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Down’s Syndrome Campaigner Fights Abortion Ruling

July 14, 2022

Abortion law, which allows foetuses with Down’s syndrome to be aborted up until birth, affects the self-worth of disabled people, a court has heard.

Heidi Crowter, from Coventry, who has the condition, has challenged the legislation, saying it was unlawfully discriminatory.

Judges previously found the section of the Abortion Act pertaining to the condition to not be unlawful.

On Wednesday, the case was reconsidered by the Court of Appeal.

In England, Wales and Scotland, there is a 24-week time limit on having an abortion, but terminations are allowed up until birth if there is “a substantial risk that if the child were born it would suffer from such physical or mental abnormalities as to be seriously handicapped”. This includes Down’s syndrome.

Jason Coppel QC, representing Ms Crowter and others, said the effect was to stereotype life as a disabled or seriously handicapped person as not worth living and as having less life value than an able-bodied person.

He said the language used in the act was considered by some to be offensive and unacceptable.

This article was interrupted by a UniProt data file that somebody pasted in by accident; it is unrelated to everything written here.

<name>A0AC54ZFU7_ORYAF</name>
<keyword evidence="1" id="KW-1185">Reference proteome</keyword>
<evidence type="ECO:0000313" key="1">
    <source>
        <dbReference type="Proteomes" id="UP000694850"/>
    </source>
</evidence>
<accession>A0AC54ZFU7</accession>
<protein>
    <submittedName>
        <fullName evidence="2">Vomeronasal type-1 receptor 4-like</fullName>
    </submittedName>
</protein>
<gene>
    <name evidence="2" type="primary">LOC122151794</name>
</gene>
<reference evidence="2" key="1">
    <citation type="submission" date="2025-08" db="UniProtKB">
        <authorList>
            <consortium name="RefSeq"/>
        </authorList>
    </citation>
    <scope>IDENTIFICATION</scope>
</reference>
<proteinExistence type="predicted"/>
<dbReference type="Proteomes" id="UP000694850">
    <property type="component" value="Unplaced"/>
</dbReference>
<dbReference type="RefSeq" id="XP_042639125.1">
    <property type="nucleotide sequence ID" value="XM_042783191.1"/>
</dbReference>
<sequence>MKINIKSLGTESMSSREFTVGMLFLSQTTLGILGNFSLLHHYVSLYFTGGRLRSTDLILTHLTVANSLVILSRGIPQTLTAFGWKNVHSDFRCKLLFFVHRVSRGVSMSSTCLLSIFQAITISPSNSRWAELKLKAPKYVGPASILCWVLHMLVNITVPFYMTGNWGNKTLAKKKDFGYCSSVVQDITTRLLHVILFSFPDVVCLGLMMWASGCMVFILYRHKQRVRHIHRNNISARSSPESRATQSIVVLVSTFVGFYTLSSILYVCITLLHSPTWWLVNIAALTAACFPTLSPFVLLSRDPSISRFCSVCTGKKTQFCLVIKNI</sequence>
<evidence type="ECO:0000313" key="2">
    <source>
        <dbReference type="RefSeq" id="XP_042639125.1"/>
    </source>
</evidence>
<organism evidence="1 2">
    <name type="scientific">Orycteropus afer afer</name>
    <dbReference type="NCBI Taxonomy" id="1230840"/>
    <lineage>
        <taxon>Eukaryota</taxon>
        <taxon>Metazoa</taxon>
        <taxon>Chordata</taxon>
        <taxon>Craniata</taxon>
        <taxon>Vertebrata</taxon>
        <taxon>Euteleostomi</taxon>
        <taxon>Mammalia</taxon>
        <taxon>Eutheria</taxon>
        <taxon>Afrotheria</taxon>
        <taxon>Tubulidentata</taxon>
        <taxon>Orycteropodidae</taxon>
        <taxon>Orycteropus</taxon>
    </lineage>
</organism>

Speaking to Sky News ahead of the hearing, Ms Crowter, 27, said: “In 2022, we live in a society where disabled people are valued equally after birth but not in the womb.

“I hope that the judges will agree with me that this law is discrimination and needs to be changed.”

The case was initially brought by Ms Crowter with Maire Lea-Wilson, 33, from west London, whose son Aidan has Down’s syndrome, and a child with the coindition, identified only as A.

Mr Coppel said: “In modern days, Down’s syndrome is not a barrier to living a happy and fulfilled existence as Heidi and Aidan demonstrate.”

He said the act interfered with the rights of disabled people to a private and family life, under the Human Rights Act 1998.

Julia Smyth, representing the Secretary of State for Health and Social Care, said: “The ultimate question which underlies this appeal is where society should set the limits in criminalising women for the choices they make in deciding whether or not to have an abortion.

“Obviously that raises profound social, moral and ethical questions and there are irreconcilable views on all sides of the debate.”

The appeal hearing, before Lord Justice Underhill, Lady Justice Thirlwall and Lord Justice Peter Jackson, was adjourned on Wednesday afternoon and a judgment is expected at a later date.

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